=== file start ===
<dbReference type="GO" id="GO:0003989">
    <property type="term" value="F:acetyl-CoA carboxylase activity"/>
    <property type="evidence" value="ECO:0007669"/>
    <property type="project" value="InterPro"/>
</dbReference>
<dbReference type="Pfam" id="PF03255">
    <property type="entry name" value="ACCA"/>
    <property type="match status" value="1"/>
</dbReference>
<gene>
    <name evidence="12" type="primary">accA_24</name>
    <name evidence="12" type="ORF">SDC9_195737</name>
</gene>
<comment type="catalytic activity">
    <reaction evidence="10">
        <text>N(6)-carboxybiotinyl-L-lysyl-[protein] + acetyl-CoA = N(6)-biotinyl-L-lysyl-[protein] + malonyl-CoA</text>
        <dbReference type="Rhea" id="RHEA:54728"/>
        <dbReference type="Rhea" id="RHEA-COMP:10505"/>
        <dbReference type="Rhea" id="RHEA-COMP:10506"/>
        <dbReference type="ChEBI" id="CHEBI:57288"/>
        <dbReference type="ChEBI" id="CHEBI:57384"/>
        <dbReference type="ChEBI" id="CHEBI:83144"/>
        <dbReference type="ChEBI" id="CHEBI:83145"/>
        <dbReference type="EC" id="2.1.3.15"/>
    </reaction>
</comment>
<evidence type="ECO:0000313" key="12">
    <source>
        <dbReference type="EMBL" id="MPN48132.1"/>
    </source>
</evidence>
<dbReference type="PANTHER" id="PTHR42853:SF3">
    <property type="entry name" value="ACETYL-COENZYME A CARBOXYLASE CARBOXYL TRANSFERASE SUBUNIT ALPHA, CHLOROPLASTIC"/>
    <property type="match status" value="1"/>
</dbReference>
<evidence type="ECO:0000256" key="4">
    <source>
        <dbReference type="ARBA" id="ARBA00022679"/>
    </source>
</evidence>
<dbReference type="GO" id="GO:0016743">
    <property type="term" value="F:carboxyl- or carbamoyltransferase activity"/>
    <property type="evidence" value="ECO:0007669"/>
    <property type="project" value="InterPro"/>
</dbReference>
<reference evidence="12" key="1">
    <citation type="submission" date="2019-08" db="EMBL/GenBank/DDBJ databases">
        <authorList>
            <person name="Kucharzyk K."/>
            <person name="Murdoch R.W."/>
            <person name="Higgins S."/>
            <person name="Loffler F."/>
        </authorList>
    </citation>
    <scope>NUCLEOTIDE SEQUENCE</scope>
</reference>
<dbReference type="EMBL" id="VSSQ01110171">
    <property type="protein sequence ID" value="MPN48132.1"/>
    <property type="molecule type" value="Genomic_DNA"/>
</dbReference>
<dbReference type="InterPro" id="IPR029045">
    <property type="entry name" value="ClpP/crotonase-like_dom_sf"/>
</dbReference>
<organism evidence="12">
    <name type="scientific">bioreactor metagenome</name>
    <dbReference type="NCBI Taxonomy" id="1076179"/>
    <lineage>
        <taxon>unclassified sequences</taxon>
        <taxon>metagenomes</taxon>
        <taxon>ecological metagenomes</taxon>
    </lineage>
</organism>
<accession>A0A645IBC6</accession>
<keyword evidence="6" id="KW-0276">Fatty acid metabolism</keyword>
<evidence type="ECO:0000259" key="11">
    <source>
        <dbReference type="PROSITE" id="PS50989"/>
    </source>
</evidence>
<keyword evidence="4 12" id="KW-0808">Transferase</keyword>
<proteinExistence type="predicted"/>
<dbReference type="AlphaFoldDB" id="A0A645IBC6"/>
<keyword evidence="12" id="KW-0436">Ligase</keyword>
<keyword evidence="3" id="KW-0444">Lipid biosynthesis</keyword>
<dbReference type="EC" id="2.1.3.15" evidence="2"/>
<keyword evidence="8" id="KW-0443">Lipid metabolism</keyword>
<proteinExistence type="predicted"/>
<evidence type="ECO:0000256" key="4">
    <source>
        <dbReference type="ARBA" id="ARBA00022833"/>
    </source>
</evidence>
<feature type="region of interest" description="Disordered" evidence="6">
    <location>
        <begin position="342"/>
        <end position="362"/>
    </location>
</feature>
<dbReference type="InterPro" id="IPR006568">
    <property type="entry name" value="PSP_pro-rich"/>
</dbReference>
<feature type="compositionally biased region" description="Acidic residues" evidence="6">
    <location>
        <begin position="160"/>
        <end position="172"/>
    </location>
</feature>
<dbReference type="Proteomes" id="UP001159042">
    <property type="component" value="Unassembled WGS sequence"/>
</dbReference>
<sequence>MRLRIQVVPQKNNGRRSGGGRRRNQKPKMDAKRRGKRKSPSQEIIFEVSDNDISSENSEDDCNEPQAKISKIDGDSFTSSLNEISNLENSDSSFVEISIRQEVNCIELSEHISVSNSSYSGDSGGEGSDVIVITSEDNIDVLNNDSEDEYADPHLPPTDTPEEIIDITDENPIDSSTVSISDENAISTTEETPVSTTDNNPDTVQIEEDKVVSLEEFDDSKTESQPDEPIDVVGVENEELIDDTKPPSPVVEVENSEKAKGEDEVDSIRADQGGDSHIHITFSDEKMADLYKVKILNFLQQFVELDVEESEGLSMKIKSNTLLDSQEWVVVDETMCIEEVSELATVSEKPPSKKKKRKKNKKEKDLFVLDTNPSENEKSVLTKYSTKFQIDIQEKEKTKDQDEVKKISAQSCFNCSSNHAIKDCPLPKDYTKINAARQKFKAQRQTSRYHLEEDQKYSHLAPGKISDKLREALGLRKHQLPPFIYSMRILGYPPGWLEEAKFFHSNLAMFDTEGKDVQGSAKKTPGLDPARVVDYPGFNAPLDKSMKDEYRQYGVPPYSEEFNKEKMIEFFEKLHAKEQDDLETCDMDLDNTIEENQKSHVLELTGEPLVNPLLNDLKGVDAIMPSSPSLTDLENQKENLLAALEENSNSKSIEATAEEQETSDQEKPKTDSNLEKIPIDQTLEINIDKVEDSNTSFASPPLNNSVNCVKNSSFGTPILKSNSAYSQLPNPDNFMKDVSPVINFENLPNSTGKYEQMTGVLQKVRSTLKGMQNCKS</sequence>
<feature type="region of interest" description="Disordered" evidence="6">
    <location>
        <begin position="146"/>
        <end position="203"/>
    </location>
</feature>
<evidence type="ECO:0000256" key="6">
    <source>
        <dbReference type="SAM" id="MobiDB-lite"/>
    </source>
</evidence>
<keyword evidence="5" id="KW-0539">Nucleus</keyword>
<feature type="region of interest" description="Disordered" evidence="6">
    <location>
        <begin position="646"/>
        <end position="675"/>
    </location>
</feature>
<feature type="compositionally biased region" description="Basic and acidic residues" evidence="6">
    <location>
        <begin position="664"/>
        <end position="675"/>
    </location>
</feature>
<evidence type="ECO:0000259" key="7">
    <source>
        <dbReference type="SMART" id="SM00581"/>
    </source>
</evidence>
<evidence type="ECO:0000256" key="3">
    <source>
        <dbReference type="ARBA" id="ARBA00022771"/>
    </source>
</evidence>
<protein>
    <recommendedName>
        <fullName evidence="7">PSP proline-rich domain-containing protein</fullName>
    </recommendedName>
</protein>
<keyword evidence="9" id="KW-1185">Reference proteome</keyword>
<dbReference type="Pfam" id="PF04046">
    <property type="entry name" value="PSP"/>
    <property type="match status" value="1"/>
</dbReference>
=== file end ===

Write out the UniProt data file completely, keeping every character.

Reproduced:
<dbReference type="GO" id="GO:0003989">
    <property type="term" value="F:acetyl-CoA carboxylase activity"/>
    <property type="evidence" value="ECO:0007669"/>
    <property type="project" value="InterPro"/>
</dbReference>
<dbReference type="Pfam" id="PF03255">
    <property type="entry name" value="ACCA"/>
    <property type="match status" value="1"/>
</dbReference>
<gene>
    <name evidence="12" type="primary">accA_24</name>
    <name evidence="12" type="ORF">SDC9_195737</name>
</gene>
<comment type="catalytic activity">
    <reaction evidence="10">
        <text>N(6)-carboxybiotinyl-L-lysyl-[protein] + acetyl-CoA = N(6)-biotinyl-L-lysyl-[protein] + malonyl-CoA</text>
        <dbReference type="Rhea" id="RHEA:54728"/>
        <dbReference type="Rhea" id="RHEA-COMP:10505"/>
        <dbReference type="Rhea" id="RHEA-COMP:10506"/>
        <dbReference type="ChEBI" id="CHEBI:57288"/>
        <dbReference type="ChEBI" id="CHEBI:57384"/>
        <dbReference type="ChEBI" id="CHEBI:83144"/>
        <dbReference type="ChEBI" id="CHEBI:83145"/>
        <dbReference type="EC" id="2.1.3.15"/>
    </reaction>
</comment>
<evidence type="ECO:0000313" key="12">
    <source>
        <dbReference type="EMBL" id="MPN48132.1"/>
    </source>
</evidence>
<dbReference type="PANTHER" id="PTHR42853:SF3">
    <property type="entry name" value="ACETYL-COENZYME A CARBOXYLASE CARBOXYL TRANSFERASE SUBUNIT ALPHA, CHLOROPLASTIC"/>
    <property type="match status" value="1"/>
</dbReference>
<evidence type="ECO:0000256" key="4">
    <source>
        <dbReference type="ARBA" id="ARBA00022679"/>
    </source>
</evidence>
<dbReference type="GO" id="GO:0016743">
    <property type="term" value="F:carboxyl- or carbamoyltransferase activity"/>
    <property type="evidence" value="ECO:0007669"/>
    <property type="project" value="InterPro"/>
</dbReference>
<reference evidence="12" key="1">
    <citation type="submission" date="2019-08" db="EMBL/GenBank/DDBJ databases">
        <authorList>
            <person name="Kucharzyk K."/>
            <person name="Murdoch R.W."/>
            <person name="Higgins S."/>
            <person name="Loffler F."/>
        </authorList>
    </citation>
    <scope>NUCLEOTIDE SEQUENCE</scope>
</reference>
<dbReference type="EMBL" id="VSSQ01110171">
    <property type="protein sequence ID" value="MPN48132.1"/>
    <property type="molecule type" value="Genomic_DNA"/>
</dbReference>
<dbReference type="InterPro" id="IPR029045">
    <property type="entry name" value="ClpP/crotonase-like_dom_sf"/>
</dbReference>
<organism evidence="12">
    <name type="scientific">bioreactor metagenome</name>
    <dbReference type="NCBI Taxonomy" id="1076179"/>
    <lineage>
        <taxon>unclassified sequences</taxon>
        <taxon>metagenomes</taxon>
        <taxon>ecological metagenomes</taxon>
    </lineage>
</organism>
<accession>A0A645IBC6</accession>
<keyword evidence="6" id="KW-0276">Fatty acid metabolism</keyword>
<evidence type="ECO:0000259" key="11">
    <source>
        <dbReference type="PROSITE" id="PS50989"/>
    </source>
</evidence>
<keyword evidence="4 12" id="KW-0808">Transferase</keyword>
<proteinExistence type="predicted"/>
<dbReference type="AlphaFoldDB" id="A0A645IBC6"/>
<keyword evidence="12" id="KW-0436">Ligase</keyword>
<keyword evidence="3" id="KW-0444">Lipid biosynthesis</keyword>
<dbReference type="EC" id="2.1.3.15" evidence="2"/>
<keyword evidence="8" id="KW-0443">Lipid metabolism</keyword>
<proteinExistence type="predicted"/>
<evidence type="ECO:0000256" key="4">
    <source>
        <dbReference type="ARBA" id="ARBA00022833"/>
    </source>
</evidence>
<feature type="region of interest" description="Disordered" evidence="6">
    <location>
        <begin position="342"/>
        <end position="362"/>
    </location>
</feature>
<dbReference type="InterPro" id="IPR006568">
    <property type="entry name" value="PSP_pro-rich"/>
</dbReference>
<feature type="compositionally biased region" description="Acidic residues" evidence="6">
    <location>
        <begin position="160"/>
        <end position="172"/>
    </location>
</feature>
<dbReference type="Proteomes" id="UP001159042">
    <property type="component" value="Unassembled WGS sequence"/>
</dbReference>
<sequence>MRLRIQVVPQKNNGRRSGGGRRRNQKPKMDAKRRGKRKSPSQEIIFEVSDNDISSENSEDDCNEPQAKISKIDGDSFTSSLNEISNLENSDSSFVEISIRQEVNCIELSEHISVSNSSYSGDSGGEGSDVIVITSEDNIDVLNNDSEDEYADPHLPPTDTPEEIIDITDENPIDSSTVSISDENAISTTEETPVSTTDNNPDTVQIEEDKVVSLEEFDDSKTESQPDEPIDVVGVENEELIDDTKPPSPVVEVENSEKAKGEDEVDSIRADQGGDSHIHITFSDEKMADLYKVKILNFLQQFVELDVEESEGLSMKIKSNTLLDSQEWVVVDETMCIEEVSELATVSEKPPSKKKKRKKNKKEKDLFVLDTNPSENEKSVLTKYSTKFQIDIQEKEKTKDQDEVKKISAQSCFNCSSNHAIKDCPLPKDYTKINAARQKFKAQRQTSRYHLEEDQKYSHLAPGKISDKLREALGLRKHQLPPFIYSMRILGYPPGWLEEAKFFHSNLAMFDTEGKDVQGSAKKTPGLDPARVVDYPGFNAPLDKSMKDEYRQYGVPPYSEEFNKEKMIEFFEKLHAKEQDDLETCDMDLDNTIEENQKSHVLELTGEPLVNPLLNDLKGVDAIMPSSPSLTDLENQKENLLAALEENSNSKSIEATAEEQETSDQEKPKTDSNLEKIPIDQTLEINIDKVEDSNTSFASPPLNNSVNCVKNSSFGTPILKSNSAYSQLPNPDNFMKDVSPVINFENLPNSTGKYEQMTGVLQKVRSTLKGMQNCKS</sequence>
<feature type="region of interest" description="Disordered" evidence="6">
    <location>
        <begin position="146"/>
        <end position="203"/>
    </location>
</feature>
<evidence type="ECO:0000256" key="6">
    <source>
        <dbReference type="SAM" id="MobiDB-lite"/>
    </source>
</evidence>
<keyword evidence="5" id="KW-0539">Nucleus</keyword>
<feature type="region of interest" description="Disordered" evidence="6">
    <location>
        <begin position="646"/>
        <end position="675"/>
    </location>
</feature>
<feature type="compositionally biased region" description="Basic and acidic residues" evidence="6">
    <location>
        <begin position="664"/>
        <end position="675"/>
    </location>
</feature>
<evidence type="ECO:0000259" key="7">
    <source>
        <dbReference type="SMART" id="SM00581"/>
    </source>
</evidence>
<evidence type="ECO:0000256" key="3">
    <source>
        <dbReference type="ARBA" id="ARBA00022771"/>
    </source>
</evidence>
<protein>
    <recommendedName>
        <fullName evidence="7">PSP proline-rich domain-containing protein</fullName>
    </recommendedName>
</protein>
<keyword evidence="9" id="KW-1185">Reference proteome</keyword>
<dbReference type="Pfam" id="PF04046">
    <property type="entry name" value="PSP"/>
    <property type="match status" value="1"/>
</dbReference>